Mary Wendling said she was shocked when she found out about Mead Hall, especially because it’s located a few blocks down from West Linn High School.
“I just find it just totally inappropriate,” she said. “If people want to do that, that’s fine. But please, not in a neighborhood."...
A lawsuit filed by the owners of a planned swingers club in Summit Township was thrown out by a county judge.
Renovations to a private club in Summit Township remain stalled after property owners failed to submit a conditional use permit to township officials and instead sued the municipality last month.
Jackson County Circuit Judge Richard LaFlamme ruled against the private club owners' suit and directed them to file an appeal with the township.
"I'm sure I'll be seeing everyone here again in the future," he said Tuesday, Aug. 11.
The property at 4200 Spring Arbor Road was purchased by Epicurean Developments LLC in December, Jackson County records indicate, and has since created a storm of controversy, with area residents wondering what kind of business property owners plan to open at the location.
Several concerned residents have pointed to a website that states a swingers club dubbed "The Club at 4200" is set to open this spring in Jackson. An address for the club is not listed on the site.
Epicurean's legal counsel admitted Tuesday that the website is advertising for the Summit Township property, but said no illegal activities will occur and the township is at fault for issuing a construction permit and then reneging on the agreement.
"My client expended significant funds on this project," said Frederick Lucas, Epicurean's lawyer. "There is no sex allowed on the premises, this is not a brothel. This is consenting adults getting together to mingle.
"If they wish to engage in sexual acts, they need to go elsewhere," Lucas continued.
Township lawyer William Fahey said three words in the township ordinances are at question "clubs and lodges" and said the wording refers to "clubs like Rotary Clubs and lodges like the Masons."
"That is the common understanding," he said. "I don't think 'clubs and lodges' is an ambiguous term." ...
For many freshmen around the country, college orientation this year will include more than learning to manage a meal plan or figuring out when to declare a major. It could also mean sitting through lectures about sexual behavior on campus, sexual assault and affirmative consent. Some also will require students to fill out honor code forms agreeing to behave in a sexually appropriate manner. Among the schools that have incorporated sexual assault and consent awareness into their freshman curricula in recent years are Elon University, George Washington University, Indiana University, Rutgers and Stanford.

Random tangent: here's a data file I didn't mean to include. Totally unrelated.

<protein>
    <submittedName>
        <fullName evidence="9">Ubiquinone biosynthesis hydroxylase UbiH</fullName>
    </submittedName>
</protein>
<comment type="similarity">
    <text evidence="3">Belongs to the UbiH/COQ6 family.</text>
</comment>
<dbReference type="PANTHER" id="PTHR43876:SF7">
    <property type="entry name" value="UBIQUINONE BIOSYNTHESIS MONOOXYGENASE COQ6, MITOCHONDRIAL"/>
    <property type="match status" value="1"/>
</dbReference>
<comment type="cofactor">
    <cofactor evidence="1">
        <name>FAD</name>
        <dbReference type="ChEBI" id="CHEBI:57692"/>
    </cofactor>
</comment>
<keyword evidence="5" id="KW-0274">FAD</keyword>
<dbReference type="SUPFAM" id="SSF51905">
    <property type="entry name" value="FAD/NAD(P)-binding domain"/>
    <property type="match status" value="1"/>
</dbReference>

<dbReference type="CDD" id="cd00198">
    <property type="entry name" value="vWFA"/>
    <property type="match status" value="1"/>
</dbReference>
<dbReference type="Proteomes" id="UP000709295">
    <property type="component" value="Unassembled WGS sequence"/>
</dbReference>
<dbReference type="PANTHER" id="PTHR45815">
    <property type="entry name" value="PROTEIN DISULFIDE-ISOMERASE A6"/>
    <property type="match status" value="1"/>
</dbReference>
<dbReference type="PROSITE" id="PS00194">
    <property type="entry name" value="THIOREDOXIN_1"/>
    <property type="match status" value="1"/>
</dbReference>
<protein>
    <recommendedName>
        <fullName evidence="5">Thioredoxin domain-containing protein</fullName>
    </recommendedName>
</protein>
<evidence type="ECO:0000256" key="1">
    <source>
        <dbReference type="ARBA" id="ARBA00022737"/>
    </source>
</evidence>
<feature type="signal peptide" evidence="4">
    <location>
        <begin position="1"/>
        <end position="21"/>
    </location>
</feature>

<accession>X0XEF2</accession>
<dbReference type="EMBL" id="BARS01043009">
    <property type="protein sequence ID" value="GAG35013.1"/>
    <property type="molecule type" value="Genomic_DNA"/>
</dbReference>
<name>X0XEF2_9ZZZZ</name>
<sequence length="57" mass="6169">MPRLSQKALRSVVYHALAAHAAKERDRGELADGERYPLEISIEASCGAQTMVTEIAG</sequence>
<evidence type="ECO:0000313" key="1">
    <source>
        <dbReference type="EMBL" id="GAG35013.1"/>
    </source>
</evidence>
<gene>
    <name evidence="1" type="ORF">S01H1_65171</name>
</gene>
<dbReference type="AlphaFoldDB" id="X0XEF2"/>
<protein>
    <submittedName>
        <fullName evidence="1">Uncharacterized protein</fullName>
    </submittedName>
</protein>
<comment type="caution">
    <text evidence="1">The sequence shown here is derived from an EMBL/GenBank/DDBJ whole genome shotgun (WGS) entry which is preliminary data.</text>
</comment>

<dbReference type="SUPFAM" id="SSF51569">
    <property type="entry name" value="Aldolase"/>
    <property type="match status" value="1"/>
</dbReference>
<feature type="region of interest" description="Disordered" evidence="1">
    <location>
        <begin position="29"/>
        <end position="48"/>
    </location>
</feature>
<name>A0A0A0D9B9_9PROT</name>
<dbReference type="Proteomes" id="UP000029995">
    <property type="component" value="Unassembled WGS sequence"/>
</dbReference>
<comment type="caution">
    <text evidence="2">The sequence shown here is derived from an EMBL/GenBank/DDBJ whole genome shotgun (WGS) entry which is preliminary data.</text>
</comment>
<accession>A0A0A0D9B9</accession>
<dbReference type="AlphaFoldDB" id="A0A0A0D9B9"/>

Cindy Pierce is a New Hampshire-based sex educator, the author of the soon-to-be-released book “Sexploitation” and a popular speaker on campuses around the country. And while some argue that the programs are overkill, since students today have access to more information than any generation that preceded them, Pierce argues that it’s exactly because there’s so much information out there that today’s students need more guidance.
Pierce joins Here & Now’s Robin Young from the studios of Dartmouth University in New Hampshire to discuss her work.
Interview Highlights: Cindy Pierce
On how to effectively teach young adults about consent
“This is really about reorienting people, because teaching people that ‘no means no’ hasn’t worked. We all know young women who have not reported being sexually assaulted, and we all know women who have been sexually assaulted, who have gone through the process.
“So instead of a checklist, instead of thinking of that as a checklist, it’s not that unreasonable to ask people to say, ‘Is this OK? Do you like this?’ And the question is ‘Do you know this person well enough? Are you connected in a way well enough not through text? Did you meet through text, is that how you interact?’ And now the reality is there’s no app to get you through the face-to-face naked place, so you’ve gotta communicate and you’ve gotta communicate clearly.”
On male involvement in the consent movement
“This is what’s shifting. I almost gave up speaking on some campuses, because I felt like there wasn’t a lot of change. But here at Dartmouth, these young men came to me, and asked me to speak at an event, and I thought, you know what? This is the first time that young men have come to me and said ‘come and speak.’ Because I think that there’s a lot of fear that they’re gonna be scolded and blamed and that we’re gonna wag our finger and, you know, that has traditionally been the case.”
On porn and sexual education
“I want educated viewers, I want viewers aware of what’s real, what’s not real, so my feeling is when I talk to young guys about porn they have so many questions, because it’s not working. When they try to convert what they’re learning into a sexual encounter, it’s not working. And they’re confused about female pleasure. They ask, ‘So women really like to be raped, is that true? So women really like to be tied up?’ They ask you that straight up. They’re looking for answers and the first place they go is porn. I tell young women: be the GPS, guide them in, but once again, so many women say ‘If he asked, I’d tell him everything,’ and the guy said, ‘I don’t want to ask, because I think I’m supposed to know.’ ...